Perhaps they honestly feel, that on paper, that Horner’s shtick is the best. But this really doesn’t make a whole lot of sense if you think about it. How in the world is Horner going to get the Repubs and the Dems to play nice in the lege? The Repubs are obviously furious at Horner for his RINO ways and the Dems know that he is a Republican… Trainwreck?

    And of course there is this nagging little doubt on the side of Emmer supporters. As one of them said to me the Strib wouldn’t endorse a ham sandwich if it were conservative.

    Maybe they are – subconsciously – endorsing Horner so that this will draw voters away from Emmer and Dayton will win? (Just because you are paranoid, doesn’t mean that they aren’t out to get you.)

  5. Submitted by Richard Schulze on 10/17/2010 - 07:00 pm.

    Tom Horner’s policy is what sells most folks. The efficiency benefits of consumption-oriented taxes especially those focused on negative externalities such as tobacco and alcohol. There are a number of folks in the DFL including Chairman Tom Bakk of the Finance and Taxes Committee have supported a “sales tax” as a means to create additional revenue. It does have merit and bipartisan support. If I remember correctly, even Senator Dayton at one time supported such a measure.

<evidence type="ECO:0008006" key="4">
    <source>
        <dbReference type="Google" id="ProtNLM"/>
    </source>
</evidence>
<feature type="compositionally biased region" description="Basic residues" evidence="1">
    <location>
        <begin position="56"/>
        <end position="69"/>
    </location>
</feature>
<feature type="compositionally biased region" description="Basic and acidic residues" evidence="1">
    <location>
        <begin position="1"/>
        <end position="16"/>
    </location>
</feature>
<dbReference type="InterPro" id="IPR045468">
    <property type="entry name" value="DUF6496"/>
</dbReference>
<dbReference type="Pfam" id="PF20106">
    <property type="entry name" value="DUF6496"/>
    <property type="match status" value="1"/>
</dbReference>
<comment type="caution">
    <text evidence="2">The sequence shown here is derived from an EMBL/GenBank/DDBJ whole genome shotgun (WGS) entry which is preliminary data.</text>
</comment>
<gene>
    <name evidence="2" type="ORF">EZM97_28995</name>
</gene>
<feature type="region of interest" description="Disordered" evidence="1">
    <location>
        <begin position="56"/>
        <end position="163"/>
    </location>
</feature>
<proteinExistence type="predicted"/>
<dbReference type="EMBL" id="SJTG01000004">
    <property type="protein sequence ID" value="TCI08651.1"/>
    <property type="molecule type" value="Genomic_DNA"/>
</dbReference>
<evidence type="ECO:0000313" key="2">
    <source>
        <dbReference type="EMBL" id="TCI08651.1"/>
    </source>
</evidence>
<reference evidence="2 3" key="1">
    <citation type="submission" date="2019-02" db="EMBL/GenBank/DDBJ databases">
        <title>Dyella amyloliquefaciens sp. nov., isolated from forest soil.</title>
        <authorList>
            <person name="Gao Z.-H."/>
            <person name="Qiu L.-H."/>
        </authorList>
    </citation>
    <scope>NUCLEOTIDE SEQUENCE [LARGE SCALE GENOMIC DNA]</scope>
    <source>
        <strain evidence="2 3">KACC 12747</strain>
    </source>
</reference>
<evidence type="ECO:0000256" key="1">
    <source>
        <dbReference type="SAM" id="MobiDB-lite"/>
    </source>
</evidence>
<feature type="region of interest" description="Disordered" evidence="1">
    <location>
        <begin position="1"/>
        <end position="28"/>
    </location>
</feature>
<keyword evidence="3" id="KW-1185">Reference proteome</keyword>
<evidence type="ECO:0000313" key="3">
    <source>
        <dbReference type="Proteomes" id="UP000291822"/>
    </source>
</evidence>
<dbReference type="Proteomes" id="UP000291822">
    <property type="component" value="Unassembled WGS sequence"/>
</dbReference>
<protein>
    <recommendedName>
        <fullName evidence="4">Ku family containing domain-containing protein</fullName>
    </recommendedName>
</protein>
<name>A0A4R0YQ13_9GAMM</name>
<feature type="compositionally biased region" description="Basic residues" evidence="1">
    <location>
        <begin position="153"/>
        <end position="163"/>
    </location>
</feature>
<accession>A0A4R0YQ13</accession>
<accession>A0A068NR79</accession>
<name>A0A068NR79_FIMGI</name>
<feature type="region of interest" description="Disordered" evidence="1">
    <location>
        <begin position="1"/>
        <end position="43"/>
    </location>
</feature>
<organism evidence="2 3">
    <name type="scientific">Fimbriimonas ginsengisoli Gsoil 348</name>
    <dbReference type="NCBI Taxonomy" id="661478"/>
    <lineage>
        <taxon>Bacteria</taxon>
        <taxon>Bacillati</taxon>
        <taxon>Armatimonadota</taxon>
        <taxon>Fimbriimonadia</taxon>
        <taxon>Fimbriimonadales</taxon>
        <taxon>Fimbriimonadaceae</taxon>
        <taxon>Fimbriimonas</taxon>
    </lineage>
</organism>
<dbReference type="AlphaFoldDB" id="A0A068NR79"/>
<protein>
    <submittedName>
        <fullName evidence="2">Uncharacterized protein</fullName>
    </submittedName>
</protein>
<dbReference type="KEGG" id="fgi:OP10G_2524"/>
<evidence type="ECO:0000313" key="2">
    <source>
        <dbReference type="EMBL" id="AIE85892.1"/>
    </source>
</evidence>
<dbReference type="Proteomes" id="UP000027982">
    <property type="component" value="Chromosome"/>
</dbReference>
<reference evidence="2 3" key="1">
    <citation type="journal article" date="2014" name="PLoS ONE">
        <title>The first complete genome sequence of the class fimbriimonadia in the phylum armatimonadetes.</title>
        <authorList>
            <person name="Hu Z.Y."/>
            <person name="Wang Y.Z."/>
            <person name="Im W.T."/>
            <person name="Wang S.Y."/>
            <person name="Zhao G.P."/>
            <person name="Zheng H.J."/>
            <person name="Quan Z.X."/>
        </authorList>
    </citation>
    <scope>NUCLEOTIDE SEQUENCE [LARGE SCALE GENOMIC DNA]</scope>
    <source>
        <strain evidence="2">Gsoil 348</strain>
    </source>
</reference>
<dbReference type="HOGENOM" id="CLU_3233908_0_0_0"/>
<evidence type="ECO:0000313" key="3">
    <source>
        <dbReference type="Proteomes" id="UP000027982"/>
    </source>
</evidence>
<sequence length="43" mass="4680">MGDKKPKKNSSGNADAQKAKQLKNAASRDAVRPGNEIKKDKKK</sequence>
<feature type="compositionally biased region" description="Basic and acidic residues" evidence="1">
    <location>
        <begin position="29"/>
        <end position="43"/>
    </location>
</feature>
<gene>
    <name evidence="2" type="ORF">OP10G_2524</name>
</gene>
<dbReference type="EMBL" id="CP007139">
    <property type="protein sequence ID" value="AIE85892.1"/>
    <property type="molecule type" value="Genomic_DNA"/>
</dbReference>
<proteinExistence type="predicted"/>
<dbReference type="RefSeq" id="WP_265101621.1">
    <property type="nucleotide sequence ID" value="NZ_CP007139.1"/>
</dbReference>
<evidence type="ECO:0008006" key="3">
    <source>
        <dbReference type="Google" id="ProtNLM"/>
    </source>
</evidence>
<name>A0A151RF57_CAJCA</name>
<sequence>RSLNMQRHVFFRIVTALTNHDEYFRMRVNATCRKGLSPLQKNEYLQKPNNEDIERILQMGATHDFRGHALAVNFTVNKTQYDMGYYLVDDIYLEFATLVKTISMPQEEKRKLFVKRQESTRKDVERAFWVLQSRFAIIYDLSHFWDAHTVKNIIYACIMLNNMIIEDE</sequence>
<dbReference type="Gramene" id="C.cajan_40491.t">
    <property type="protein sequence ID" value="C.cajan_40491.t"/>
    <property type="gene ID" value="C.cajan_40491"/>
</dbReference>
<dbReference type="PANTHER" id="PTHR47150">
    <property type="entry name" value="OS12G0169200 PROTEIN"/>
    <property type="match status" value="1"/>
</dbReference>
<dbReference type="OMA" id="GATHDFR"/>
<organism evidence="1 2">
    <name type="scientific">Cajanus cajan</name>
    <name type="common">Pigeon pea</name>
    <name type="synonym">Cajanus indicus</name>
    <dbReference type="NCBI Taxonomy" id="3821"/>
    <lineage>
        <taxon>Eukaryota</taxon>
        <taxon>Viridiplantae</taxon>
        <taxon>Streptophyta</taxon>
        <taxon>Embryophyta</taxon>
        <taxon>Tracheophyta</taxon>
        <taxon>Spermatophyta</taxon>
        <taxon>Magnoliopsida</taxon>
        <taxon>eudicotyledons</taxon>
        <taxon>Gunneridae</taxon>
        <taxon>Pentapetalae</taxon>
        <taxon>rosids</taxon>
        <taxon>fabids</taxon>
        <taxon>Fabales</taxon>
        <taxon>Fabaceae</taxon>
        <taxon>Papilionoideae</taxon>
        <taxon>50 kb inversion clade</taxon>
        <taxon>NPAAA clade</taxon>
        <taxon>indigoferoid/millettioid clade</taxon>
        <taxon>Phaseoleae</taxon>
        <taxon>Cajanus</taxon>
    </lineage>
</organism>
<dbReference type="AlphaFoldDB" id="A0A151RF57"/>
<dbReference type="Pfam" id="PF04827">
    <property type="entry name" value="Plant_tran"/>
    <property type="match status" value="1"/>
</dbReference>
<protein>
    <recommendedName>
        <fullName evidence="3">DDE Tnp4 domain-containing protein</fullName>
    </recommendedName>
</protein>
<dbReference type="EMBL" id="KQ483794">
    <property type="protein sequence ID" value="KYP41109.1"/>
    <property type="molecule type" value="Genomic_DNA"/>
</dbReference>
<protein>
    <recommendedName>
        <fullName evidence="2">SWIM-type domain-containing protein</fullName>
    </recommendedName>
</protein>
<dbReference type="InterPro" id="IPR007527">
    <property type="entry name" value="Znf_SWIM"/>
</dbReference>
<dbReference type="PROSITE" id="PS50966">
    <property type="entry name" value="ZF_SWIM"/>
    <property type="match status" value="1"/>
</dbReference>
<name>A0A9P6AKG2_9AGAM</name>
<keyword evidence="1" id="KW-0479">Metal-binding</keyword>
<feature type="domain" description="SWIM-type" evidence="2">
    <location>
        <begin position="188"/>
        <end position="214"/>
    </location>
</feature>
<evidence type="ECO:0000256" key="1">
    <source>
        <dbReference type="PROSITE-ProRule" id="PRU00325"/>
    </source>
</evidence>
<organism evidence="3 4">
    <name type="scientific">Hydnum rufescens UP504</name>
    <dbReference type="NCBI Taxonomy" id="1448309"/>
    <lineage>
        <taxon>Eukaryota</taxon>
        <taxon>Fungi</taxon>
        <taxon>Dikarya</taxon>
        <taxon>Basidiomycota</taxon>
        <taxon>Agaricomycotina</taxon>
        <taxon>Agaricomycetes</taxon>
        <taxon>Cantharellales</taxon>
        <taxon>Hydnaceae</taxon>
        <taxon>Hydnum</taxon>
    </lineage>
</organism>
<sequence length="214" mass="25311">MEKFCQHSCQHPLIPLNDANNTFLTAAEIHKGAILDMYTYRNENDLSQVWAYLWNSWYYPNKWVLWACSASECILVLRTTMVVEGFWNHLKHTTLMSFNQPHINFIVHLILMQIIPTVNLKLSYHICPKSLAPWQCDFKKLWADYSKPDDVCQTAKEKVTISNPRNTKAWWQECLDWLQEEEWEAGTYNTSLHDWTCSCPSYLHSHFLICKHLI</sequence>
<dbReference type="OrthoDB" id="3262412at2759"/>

The philosophy of taxing the rich is misleading. Because it might convince the majority of non-millionaires that Minnesota can solve its budget problems by soaking the rich. Senator Dayton’s plan will have a minimal impact on our near term and long term budget concerns. We have an aging population problem. Health care will continue to to drive our expenses, more so than anything else.

    On another note. Senator Dayton’s revenue projections came up significantly lower (nearly 1/2) than he portrayed them to be. A man with his means and access should have had the answer to that question before he released his budget. That major blunder does not inspire much confidence.